Every car fanatic has their one car they hold in higher esteem than any other, a kind of hero if you like. One definition I found in the dictionary for ‘hero’ was the following: ‘a warrior-chieftain of special strength, courage, or ability’. I think that is a very good way of describing the Mazda 787B, my own automotive hero.
The 787B is certainly a car that needs no introduction, already one of the most well known racecars ever, this giant-killer went to the 1991 LeMans 24-hour enduro with one purpose. That was to squash the competition and do it as the underdog.
Powered by a R26B quad-rotor engine, Mazda was confident that their collaboration with Mazdaspeed would be a powerful competitor for the 3.5l competition. The 787B was built as a ‘one-shot wonder’ by the team as the following year only 3.5l piston engines would be eligible for entry. The longitudinally mounted engine was capable of producing 700BHP, as well as a noise that is still remembered by anyone who was fortunate enough to hear it.
It’s one thing to see an example of such an iconic racecar but I knew very well that sitting in front of me was the actual 787B that entered LeMans. This car was thrashed for 4932km around the Circuit de la Sarthe and performed faultlessly. Since then #55 787B has been tucked away, the apple of Mazda’s eye is rarely seen out of the museum now.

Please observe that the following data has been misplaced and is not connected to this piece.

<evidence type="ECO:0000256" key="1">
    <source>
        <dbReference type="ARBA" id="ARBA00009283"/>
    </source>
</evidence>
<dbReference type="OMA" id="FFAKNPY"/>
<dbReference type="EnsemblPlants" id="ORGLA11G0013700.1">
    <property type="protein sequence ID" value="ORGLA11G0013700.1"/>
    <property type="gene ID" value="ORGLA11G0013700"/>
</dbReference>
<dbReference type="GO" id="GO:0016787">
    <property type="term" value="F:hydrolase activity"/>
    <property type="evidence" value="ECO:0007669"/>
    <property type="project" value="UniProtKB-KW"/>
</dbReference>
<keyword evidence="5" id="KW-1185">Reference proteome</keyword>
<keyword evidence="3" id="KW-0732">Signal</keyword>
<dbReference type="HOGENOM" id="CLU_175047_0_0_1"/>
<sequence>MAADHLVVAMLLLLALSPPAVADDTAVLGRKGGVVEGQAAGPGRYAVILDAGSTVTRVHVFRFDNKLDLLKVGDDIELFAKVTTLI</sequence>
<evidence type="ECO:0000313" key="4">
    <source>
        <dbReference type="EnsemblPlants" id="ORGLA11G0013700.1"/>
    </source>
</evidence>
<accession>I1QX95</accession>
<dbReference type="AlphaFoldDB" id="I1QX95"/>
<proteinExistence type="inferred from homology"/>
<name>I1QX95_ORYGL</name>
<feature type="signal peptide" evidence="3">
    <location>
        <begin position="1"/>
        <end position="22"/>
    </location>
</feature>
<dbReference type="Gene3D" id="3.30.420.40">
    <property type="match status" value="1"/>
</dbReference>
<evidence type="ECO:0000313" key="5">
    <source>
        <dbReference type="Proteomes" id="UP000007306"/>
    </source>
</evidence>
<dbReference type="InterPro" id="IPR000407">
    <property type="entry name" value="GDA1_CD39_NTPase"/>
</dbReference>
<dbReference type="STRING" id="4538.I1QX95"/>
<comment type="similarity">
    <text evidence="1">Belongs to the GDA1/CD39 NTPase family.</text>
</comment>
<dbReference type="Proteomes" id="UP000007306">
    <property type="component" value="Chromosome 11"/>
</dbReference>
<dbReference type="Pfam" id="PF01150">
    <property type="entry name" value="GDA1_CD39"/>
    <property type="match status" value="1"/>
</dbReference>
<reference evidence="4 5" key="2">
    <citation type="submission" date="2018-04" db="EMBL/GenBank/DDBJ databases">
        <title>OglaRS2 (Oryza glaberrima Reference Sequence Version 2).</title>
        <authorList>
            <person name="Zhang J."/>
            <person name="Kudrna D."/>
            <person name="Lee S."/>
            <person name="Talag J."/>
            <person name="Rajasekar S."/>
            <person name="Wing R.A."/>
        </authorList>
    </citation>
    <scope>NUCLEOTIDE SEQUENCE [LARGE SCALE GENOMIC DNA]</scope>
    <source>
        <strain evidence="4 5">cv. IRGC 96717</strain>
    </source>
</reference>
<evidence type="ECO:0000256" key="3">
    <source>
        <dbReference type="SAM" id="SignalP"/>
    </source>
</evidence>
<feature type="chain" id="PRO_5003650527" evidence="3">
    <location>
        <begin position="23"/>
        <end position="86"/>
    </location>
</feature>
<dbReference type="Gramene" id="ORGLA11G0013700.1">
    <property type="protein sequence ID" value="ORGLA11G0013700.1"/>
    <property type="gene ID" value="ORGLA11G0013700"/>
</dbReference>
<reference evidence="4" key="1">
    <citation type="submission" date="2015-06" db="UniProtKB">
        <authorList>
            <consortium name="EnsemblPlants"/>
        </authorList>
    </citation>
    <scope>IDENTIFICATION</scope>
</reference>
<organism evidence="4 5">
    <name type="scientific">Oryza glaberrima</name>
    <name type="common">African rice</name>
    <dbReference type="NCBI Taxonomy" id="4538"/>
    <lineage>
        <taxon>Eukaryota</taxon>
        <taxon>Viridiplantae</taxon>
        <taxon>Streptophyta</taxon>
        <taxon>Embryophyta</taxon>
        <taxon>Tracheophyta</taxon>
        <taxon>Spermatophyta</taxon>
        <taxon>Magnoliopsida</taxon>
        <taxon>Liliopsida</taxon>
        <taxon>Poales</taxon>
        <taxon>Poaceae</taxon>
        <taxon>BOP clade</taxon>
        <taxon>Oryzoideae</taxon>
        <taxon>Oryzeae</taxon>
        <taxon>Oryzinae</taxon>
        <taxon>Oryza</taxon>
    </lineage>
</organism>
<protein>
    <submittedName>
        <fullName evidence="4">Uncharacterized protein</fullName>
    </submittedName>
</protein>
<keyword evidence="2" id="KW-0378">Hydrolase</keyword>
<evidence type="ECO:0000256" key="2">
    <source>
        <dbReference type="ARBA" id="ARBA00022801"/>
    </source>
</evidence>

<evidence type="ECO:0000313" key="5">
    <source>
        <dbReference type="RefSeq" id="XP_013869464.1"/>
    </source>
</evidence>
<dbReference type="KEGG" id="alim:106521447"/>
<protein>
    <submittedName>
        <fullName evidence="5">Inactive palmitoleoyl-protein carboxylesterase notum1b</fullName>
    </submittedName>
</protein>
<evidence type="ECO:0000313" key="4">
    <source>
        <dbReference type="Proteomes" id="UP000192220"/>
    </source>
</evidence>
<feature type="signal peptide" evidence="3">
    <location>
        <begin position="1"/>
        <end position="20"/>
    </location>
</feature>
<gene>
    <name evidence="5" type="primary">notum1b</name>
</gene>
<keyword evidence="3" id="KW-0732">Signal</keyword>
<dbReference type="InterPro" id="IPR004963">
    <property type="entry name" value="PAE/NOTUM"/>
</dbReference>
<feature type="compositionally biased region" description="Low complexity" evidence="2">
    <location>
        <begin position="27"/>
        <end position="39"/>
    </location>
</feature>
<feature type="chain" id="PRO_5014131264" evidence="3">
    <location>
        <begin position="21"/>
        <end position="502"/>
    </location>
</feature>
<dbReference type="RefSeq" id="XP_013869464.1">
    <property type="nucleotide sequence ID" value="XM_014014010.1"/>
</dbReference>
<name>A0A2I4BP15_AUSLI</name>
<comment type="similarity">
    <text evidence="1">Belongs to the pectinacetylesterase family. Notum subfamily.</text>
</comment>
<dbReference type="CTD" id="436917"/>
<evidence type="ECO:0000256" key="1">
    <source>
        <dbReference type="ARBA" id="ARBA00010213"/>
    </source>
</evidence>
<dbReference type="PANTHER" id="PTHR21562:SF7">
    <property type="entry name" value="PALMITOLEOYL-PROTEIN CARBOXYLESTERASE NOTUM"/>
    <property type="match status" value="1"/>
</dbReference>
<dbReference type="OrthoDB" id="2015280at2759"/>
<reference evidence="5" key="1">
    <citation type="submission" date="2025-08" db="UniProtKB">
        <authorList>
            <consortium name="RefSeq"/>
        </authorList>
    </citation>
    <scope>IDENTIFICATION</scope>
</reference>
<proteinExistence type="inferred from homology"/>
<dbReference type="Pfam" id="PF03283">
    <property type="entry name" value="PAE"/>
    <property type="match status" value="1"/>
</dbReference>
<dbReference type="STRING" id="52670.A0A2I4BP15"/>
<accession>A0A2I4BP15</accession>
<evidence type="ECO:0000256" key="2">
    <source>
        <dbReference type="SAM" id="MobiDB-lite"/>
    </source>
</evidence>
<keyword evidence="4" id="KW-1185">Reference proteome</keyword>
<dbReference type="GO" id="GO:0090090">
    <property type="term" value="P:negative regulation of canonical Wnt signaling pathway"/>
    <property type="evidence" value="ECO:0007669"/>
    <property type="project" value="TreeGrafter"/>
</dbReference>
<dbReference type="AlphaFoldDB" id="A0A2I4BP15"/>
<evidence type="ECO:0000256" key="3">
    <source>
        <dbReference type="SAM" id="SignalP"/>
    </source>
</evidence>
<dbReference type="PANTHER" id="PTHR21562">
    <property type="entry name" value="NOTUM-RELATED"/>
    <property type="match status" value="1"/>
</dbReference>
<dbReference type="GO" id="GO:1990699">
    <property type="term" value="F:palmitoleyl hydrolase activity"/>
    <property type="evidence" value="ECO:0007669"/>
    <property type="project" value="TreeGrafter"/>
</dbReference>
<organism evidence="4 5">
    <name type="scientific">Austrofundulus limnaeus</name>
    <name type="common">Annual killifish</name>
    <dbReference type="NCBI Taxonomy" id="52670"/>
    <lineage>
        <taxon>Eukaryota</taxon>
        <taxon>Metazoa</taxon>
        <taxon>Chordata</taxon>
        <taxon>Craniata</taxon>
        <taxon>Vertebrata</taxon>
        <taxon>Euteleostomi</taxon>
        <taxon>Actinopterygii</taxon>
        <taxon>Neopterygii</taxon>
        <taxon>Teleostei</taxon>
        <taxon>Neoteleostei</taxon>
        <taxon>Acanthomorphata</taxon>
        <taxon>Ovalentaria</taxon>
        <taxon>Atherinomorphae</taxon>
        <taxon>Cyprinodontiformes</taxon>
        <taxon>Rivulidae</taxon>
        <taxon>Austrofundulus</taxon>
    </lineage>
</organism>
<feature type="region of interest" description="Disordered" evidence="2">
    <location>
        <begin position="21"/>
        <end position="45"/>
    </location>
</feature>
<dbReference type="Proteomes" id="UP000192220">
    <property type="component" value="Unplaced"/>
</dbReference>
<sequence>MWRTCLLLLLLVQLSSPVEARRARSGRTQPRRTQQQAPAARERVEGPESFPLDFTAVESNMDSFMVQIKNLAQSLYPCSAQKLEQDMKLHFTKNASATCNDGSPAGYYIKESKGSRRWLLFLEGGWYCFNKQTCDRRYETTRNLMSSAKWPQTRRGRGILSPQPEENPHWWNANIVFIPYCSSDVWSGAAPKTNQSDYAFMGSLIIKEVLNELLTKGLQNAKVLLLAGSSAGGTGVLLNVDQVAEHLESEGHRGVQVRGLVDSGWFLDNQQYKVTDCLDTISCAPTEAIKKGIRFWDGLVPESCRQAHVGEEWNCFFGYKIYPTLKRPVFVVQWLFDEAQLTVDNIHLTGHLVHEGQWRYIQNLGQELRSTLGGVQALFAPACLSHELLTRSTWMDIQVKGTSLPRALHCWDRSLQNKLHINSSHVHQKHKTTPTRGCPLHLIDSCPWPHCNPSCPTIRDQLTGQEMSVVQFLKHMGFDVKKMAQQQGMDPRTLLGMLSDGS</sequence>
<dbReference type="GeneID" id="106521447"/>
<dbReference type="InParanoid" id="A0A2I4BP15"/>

I have seen videos, photos, and all kinds of media however soon I was to hear this car get turned over and driven in public for the first time in 21 years. Mazda had just completed their full rebuild on the car and this was the Japanese unveil of #55.
If it sounded as good as it looked then I knew I wouldn’t be disappointed. In 1991 3 of these cars were entered in an all-out assault on LeMans. Mazda’s ‘nothing to loose’ philosophy was hammered home when just before the 9 drivers suited up the team manager called a hasty drivers meeting. In not so many words they were told that the 24-hour enduro ‘was to be driven at sprint pace until the chequered flag’.
The drivers did as they were asked as when Johnny Herbert pulled into the pits after winning he had to be helped from the car after suffering from severe dehydration, missing the winners podium due to needing hospital treatment.
The cockpit was certainly built for business and comfort took a backseat. It’s a office of very close quarters and if you have seen the video of Johnny Herbert driving it you can see it’s cramped. The body weighs in at 840kg and is a carbon and kevlar composite.
Of course it was fitting that one man in particular should be the one to terrorise our ears when the engine was fired into life. Yojiro Terada who piloted one of the 1991 cars was on hand to be reunited with a car that he pedalled 21 years prior. Understandably he was quite quiet and reserved after being belted in awaiting the call to ‘fire it up’.
Shrouded in it’s Dunlop rubber and Volk racing wheels this is the stuff dreams are made of…
Finally the call was made, a eerie silence fell over the crowd as all of a sudden the air was filled with a short, sharp scream followed by a impatiently quick idle and then plenty of throttle. It’s a sound that can’t be described, my ears were being abused and serenaded at the same time. They say this is a car that you will never forget, they sure were right about that. You just know the as the years roll on the Mazda 787B is going to grow in size as the legendary beast that came, saw, and conquered the competition, and the Circuit de la Sarthe.
If you need some heavenly noise now, just click the play button!